Miami Marlins

Losses mount for Miami Marlins, along with internal anger

Manager Dan Jennings reacts during the Miami Marlins' game against the Baltimore Orioles at Marlins Park on Sunday, May 24, 2015.
Manager Dan Jennings reacts during the Miami Marlins' game against the Baltimore Orioles at Marlins Park on Sunday, May 24, 2015. el Nuevo Herald

It’s being called everything from a circus to a soap opera. Whatever the comparison that best describes the Marlins these days, Shangri-La it most certainly is not.

Just within the past two, tumultuous weeks:

▪ The manager was fired and replaced with a front-office man.

▪ The third-base coach was yanked from his duties.

▪ The team’s players came under fire for skipping out on a charity event.

▪ Three pitchers in the starting rotation landed on the disabled list.

▪ Losses have mounted.

Oh, how they have mounted.

A team that many felt could contend for a wild-card playoff spot has instead fallen to the bottom of the standings with the third-worst record in the majors.

And the players aren’t happy with any of it.

“I don’t think anyone saw us playing this bad, or the changes that we’ve had,” veteran backup infielder Jeff Baker said. “I don’t think anyone envisioned that coming out of spring.”

Said veteran starting pitcher Dan Haren: “It’s been a really tough 10 days or so, that’s for sure.”

There is an undercurrent of frustration, anger and bewilderment teeming inside the clubhouse, much of it stemming from a poor month on the field in which the Marlins descended into the basement of the National League East by losing 18 of their past 24 games.

But some players and agents, who would only speak off the record, said there’s more to it than that. Not only were they caught by surprise when manager Mike Redmond was fired only 38 games into the season, but they were taken aback by the decision to replace him with a front-office executive — Dan Jennings — with no managing or coaching experience.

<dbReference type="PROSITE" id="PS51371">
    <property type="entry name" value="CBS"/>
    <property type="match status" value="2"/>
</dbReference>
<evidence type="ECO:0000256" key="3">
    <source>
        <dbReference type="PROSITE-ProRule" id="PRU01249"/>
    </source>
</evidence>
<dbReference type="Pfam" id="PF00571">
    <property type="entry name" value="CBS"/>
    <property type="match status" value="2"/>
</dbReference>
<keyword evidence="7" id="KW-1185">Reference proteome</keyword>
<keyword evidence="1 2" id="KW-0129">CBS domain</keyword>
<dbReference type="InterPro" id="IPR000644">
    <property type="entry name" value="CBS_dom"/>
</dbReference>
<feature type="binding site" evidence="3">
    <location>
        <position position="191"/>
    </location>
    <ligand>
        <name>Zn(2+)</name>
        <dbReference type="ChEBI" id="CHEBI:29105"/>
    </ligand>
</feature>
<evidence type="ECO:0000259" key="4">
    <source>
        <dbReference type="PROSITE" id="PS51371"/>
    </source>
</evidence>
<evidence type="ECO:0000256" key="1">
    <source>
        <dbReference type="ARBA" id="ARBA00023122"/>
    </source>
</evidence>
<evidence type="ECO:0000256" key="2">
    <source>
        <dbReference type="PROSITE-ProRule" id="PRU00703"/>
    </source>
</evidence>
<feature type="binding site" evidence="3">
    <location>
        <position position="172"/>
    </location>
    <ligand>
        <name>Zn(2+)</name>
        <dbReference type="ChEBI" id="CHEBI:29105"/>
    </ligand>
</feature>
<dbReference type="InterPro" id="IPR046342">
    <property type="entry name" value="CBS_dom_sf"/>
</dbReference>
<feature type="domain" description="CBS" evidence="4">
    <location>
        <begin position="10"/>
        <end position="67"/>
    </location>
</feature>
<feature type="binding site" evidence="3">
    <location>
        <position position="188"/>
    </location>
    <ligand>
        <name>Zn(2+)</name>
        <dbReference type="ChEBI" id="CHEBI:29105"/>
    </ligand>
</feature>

Jennings had not spent any time in a major-league dugout in any capacity — not even as a batboy — and it has rankled players.

How many?

“All 25 of them,” said the agent of one player.

No player would go on record expressing dissatisfaction, or frustration, with any of the recent run of events.

Giancarlo Stanton wouldn’t touch the question.

“Doesn’t matter,” Stanton responded when asked if he was frustrated. “You’re not going to get no controversial stuff from me, so don’t try it. Any type of question like that, the answer is going to be everywhere. I’ve already been through that before.”

Privately, though, players aren’t pleased.

“C’mon, show us some stability you preach,” one said in reference to an oft-repeated pledge before the season that the team was entering a new era of stability after years of erratic performance, both on and off the field.

The Marlins have gone 2-8 since Jennings took over, hardly the turnaround Jeffrey Loria was hoping for when he changed managers, the eighth in his 14 years owning the team.

Not even the fancier new plane the Marlins were promised has been delivered.

As a result, they’ve had to put up with cramped planes and long delays because of one issue or another.

“It gets frustrating when you aren’t piling up the wins,” Baker said. “And then it gets frustrating when you have a lot of dynamics that we have to mentally persevere through, battle through.”

Baker said players need to forget about all the other stuff and focus on the game.

He has played on other teams that have undergone midseason managerial changes and understands it’s part of the business.

“Those teams, we understood it doesn’t matter if you go get Earl Weaver or whoever,” Baker said.

“If the players don’t perform, they can’t fire all 25 guys on the team. They’re going to replace the manager.”

Baker said there’s always a breaking-in period with a new manager and for players to become used to playing for the new one.

“I think there was a little bit of a hangover, but I think we’re past that now,” Baker said. “I’d say it’s an adjustment, just like anything. You deal with the changes and adjust to it. We need to do a better job of adjusting and figure out a way to win with what we have and turn this around.”

Related stories from Miami Herald